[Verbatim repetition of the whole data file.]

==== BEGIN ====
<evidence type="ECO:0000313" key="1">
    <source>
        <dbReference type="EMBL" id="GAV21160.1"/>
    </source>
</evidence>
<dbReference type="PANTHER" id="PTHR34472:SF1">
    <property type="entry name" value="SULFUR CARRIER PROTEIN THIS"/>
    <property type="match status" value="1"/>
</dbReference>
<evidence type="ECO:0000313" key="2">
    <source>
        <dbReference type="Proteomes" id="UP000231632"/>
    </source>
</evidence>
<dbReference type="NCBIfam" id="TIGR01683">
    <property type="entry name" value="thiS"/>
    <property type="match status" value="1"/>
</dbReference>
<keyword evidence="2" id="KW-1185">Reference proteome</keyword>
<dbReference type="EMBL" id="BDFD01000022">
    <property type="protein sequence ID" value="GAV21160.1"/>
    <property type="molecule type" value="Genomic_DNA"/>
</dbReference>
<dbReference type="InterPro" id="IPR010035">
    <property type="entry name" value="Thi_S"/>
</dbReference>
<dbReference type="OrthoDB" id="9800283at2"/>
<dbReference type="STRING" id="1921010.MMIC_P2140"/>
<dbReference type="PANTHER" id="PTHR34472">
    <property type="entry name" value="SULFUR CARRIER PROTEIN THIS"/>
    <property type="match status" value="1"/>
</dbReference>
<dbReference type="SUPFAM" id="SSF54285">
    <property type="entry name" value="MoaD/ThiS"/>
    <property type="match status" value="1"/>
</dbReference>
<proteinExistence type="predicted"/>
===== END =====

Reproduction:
<evidence type="ECO:0000313" key="1">
    <source>
        <dbReference type="EMBL" id="GAV21160.1"/>
    </source>
</evidence>
<dbReference type="PANTHER" id="PTHR34472:SF1">
    <property type="entry name" value="SULFUR CARRIER PROTEIN THIS"/>
    <property type="match status" value="1"/>
</dbReference>
<evidence type="ECO:0000313" key="2">
    <source>
        <dbReference type="Proteomes" id="UP000231632"/>
    </source>
</evidence>
<dbReference type="NCBIfam" id="TIGR01683">
    <property type="entry name" value="thiS"/>
    <property type="match status" value="1"/>
</dbReference>
<keyword evidence="2" id="KW-1185">Reference proteome</keyword>
<dbReference type="EMBL" id="BDFD01000022">
    <property type="protein sequence ID" value="GAV21160.1"/>
    <property type="molecule type" value="Genomic_DNA"/>
</dbReference>
<dbReference type="InterPro" id="IPR010035">
    <property type="entry name" value="Thi_S"/>
</dbReference>
<dbReference type="OrthoDB" id="9800283at2"/>
<dbReference type="STRING" id="1921010.MMIC_P2140"/>
<dbReference type="PANTHER" id="PTHR34472">
    <property type="entry name" value="SULFUR CARRIER PROTEIN THIS"/>
    <property type="match status" value="1"/>
</dbReference>
<dbReference type="SUPFAM" id="SSF54285">
    <property type="entry name" value="MoaD/ThiS"/>
    <property type="match status" value="1"/>
</dbReference>
<proteinExistence type="predicted"/>